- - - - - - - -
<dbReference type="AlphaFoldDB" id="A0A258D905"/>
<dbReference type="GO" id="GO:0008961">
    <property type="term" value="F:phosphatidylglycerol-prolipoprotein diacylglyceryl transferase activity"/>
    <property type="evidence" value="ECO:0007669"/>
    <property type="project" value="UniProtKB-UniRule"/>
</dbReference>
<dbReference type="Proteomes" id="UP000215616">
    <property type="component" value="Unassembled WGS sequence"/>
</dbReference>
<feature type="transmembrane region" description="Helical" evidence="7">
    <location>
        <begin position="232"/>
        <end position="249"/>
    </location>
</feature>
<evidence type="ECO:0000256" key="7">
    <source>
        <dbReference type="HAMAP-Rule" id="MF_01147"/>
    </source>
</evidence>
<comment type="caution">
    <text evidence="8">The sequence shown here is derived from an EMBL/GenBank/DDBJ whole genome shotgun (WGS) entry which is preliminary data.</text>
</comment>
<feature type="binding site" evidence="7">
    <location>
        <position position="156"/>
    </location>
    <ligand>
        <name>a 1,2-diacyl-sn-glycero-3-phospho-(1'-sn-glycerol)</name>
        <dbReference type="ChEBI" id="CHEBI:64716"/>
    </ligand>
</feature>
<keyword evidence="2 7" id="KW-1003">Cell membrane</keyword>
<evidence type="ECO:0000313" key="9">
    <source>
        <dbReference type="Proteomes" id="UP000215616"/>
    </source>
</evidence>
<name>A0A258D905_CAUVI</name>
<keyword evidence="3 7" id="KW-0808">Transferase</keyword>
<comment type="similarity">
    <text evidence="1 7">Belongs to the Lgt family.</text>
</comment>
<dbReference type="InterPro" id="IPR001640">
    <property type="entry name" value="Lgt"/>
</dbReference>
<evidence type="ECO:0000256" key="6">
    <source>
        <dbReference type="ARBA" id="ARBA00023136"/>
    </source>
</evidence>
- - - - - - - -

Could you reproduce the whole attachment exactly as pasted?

<dbReference type="AlphaFoldDB" id="A0A258D905"/>
<dbReference type="GO" id="GO:0008961">
    <property type="term" value="F:phosphatidylglycerol-prolipoprotein diacylglyceryl transferase activity"/>
    <property type="evidence" value="ECO:0007669"/>
    <property type="project" value="UniProtKB-UniRule"/>
</dbReference>
<dbReference type="Proteomes" id="UP000215616">
    <property type="component" value="Unassembled WGS sequence"/>
</dbReference>
<feature type="transmembrane region" description="Helical" evidence="7">
    <location>
        <begin position="232"/>
        <end position="249"/>
    </location>
</feature>
<evidence type="ECO:0000256" key="7">
    <source>
        <dbReference type="HAMAP-Rule" id="MF_01147"/>
    </source>
</evidence>
<comment type="caution">
    <text evidence="8">The sequence shown here is derived from an EMBL/GenBank/DDBJ whole genome shotgun (WGS) entry which is preliminary data.</text>
</comment>
<feature type="binding site" evidence="7">
    <location>
        <position position="156"/>
    </location>
    <ligand>
        <name>a 1,2-diacyl-sn-glycero-3-phospho-(1'-sn-glycerol)</name>
        <dbReference type="ChEBI" id="CHEBI:64716"/>
    </ligand>
</feature>
<keyword evidence="2 7" id="KW-1003">Cell membrane</keyword>
<evidence type="ECO:0000313" key="9">
    <source>
        <dbReference type="Proteomes" id="UP000215616"/>
    </source>
</evidence>
<name>A0A258D905_CAUVI</name>
<keyword evidence="3 7" id="KW-0808">Transferase</keyword>
<comment type="similarity">
    <text evidence="1 7">Belongs to the Lgt family.</text>
</comment>
<dbReference type="InterPro" id="IPR001640">
    <property type="entry name" value="Lgt"/>
</dbReference>
<evidence type="ECO:0000256" key="6">
    <source>
        <dbReference type="ARBA" id="ARBA00023136"/>
    </source>
</evidence>